I finished Ford Madox Ford's The Good Soldier at Hizon's Restaurant
Hizon's in the 70's. Nothing much has changed. Photo taken from the store's Facebook page.
AFTER my haircut I had afternoon snacks at Hizon's, located at J. Bocobo St. corner Arquiza Street, Manila. I always order the special cheddar ensaymada. It's best served grilled, but you have to explicitly instruct the waiter. I like it there because it's quiet and homey, devoid of noisy college or medical students. You want to finish a book in relative silence? That's the place to go to.
The waiter may have misunderstood me because he served the ensaymada with a cup of brewed coffee. You know my relationship with coffee: I like the taste, not the stimulation. It smelled too good to say no to. Now I'm palpitating. My chest feels like it's about to burst.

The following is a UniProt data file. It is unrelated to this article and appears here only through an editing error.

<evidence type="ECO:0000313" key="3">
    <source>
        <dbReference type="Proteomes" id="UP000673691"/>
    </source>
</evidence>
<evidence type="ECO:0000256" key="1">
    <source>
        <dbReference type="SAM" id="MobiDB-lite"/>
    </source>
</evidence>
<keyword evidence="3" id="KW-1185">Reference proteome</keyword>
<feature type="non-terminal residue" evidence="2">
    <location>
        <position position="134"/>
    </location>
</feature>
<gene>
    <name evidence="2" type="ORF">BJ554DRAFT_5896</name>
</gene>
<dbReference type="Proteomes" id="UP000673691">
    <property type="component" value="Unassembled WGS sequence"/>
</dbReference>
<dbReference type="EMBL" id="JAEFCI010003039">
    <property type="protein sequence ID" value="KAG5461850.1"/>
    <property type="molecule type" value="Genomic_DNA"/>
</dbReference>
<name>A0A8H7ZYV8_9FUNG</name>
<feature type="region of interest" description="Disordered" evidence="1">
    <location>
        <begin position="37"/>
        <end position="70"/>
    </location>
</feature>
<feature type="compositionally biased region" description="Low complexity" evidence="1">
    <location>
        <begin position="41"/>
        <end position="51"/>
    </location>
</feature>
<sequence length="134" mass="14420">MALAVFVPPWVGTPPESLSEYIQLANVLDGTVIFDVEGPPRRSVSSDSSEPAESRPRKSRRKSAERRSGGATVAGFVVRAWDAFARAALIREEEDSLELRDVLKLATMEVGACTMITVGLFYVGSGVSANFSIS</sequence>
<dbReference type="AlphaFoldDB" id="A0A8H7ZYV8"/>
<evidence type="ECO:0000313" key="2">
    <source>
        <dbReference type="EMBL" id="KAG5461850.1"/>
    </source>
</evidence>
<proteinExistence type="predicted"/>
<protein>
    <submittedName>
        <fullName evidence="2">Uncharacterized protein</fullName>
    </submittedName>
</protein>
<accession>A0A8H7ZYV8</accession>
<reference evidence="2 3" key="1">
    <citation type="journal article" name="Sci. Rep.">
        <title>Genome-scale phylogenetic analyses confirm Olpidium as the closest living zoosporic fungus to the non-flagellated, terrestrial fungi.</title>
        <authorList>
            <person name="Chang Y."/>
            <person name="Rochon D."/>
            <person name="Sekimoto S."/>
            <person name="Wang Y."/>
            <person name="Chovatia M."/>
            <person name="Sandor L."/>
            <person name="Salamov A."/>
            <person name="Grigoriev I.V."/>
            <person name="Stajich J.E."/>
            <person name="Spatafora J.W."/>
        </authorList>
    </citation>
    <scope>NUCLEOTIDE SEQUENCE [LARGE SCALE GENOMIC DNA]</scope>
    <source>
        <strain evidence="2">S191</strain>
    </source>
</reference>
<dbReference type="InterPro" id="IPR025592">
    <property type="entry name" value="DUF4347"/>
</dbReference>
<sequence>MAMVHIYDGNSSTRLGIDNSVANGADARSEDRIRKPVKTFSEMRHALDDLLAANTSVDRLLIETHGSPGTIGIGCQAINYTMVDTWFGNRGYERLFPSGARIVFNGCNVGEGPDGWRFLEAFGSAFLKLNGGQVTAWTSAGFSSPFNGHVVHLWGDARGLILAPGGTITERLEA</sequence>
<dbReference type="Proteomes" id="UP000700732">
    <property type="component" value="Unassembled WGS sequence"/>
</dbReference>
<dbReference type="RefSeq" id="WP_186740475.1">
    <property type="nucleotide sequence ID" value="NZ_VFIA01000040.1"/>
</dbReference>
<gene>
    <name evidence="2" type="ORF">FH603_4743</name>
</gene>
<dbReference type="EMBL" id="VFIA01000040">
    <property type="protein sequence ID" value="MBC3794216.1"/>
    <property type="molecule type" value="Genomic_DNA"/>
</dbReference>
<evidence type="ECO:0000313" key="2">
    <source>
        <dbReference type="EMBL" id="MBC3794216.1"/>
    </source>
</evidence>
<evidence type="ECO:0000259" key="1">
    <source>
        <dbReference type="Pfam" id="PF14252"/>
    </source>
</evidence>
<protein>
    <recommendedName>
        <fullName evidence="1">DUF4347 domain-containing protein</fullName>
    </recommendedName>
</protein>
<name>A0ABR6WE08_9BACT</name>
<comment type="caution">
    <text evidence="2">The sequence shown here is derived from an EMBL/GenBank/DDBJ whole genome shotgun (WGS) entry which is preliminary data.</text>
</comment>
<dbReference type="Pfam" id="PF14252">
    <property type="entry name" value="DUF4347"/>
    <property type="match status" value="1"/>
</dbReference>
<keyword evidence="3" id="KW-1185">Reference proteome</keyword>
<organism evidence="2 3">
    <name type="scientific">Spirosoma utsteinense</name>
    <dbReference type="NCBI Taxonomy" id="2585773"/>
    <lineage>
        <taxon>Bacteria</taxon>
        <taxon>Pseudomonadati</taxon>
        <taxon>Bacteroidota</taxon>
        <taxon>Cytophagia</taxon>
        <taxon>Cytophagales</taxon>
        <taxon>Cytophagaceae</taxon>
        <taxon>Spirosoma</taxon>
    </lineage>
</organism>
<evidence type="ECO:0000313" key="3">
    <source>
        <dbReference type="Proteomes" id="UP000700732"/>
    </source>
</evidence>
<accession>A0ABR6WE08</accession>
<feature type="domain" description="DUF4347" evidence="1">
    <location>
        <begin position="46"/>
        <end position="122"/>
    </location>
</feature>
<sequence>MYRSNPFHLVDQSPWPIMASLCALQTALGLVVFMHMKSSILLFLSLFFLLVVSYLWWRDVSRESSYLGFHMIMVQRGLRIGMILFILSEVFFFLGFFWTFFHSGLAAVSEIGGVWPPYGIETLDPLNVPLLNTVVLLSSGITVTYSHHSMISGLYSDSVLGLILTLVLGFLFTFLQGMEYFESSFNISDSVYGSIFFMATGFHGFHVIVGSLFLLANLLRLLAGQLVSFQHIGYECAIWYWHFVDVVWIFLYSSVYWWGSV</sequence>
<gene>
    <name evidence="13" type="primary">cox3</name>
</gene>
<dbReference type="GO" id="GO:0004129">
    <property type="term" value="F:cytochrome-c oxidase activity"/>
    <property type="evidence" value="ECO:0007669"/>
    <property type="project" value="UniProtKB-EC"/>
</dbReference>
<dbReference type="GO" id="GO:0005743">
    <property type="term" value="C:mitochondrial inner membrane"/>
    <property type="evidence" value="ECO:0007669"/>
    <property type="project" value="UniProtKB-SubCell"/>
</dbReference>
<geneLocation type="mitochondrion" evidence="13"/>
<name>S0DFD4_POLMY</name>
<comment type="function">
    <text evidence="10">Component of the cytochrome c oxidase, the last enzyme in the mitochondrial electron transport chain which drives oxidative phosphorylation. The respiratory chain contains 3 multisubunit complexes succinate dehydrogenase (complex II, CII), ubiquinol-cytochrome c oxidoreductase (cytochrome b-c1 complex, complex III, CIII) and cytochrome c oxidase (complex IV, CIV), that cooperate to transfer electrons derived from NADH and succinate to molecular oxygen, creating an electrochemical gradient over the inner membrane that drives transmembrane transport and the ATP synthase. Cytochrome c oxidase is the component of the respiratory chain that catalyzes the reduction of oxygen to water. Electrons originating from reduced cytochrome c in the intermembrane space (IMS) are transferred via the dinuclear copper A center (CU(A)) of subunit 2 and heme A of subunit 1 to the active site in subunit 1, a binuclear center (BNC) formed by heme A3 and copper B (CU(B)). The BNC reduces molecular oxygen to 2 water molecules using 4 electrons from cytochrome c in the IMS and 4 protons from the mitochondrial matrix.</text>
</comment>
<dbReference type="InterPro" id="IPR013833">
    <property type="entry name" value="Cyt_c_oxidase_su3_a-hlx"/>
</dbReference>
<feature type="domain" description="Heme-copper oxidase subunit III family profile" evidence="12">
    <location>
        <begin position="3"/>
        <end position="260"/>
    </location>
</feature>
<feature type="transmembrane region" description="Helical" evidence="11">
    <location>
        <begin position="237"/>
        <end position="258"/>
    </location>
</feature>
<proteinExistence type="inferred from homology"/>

It didn't help that I was reading The Good Soldier by Ford Madox Ford, narrated by the most clueless, naïve character. His name is John Dowell, and I want to bang his head and tell him, "Don't be so stupid. Your wife is cheating on you, and you have no clue!" On the other hand I feel sorry for him, the most devoted husband to the most coquettish woman. Does he have Asperger's? Nowhere in the novel does it say that. I can't explain why I get so worked up over this book.
Taking everything with a grain of salt, I'm not sure if I should believe all that John is saying—he's too unreliable. The writing is excellent, though. Get a free copy of The Good Soldier here, thanks to Project Gutenberg.
I'm palpitating and sweating like a pig. Ah, the glorious days of summer.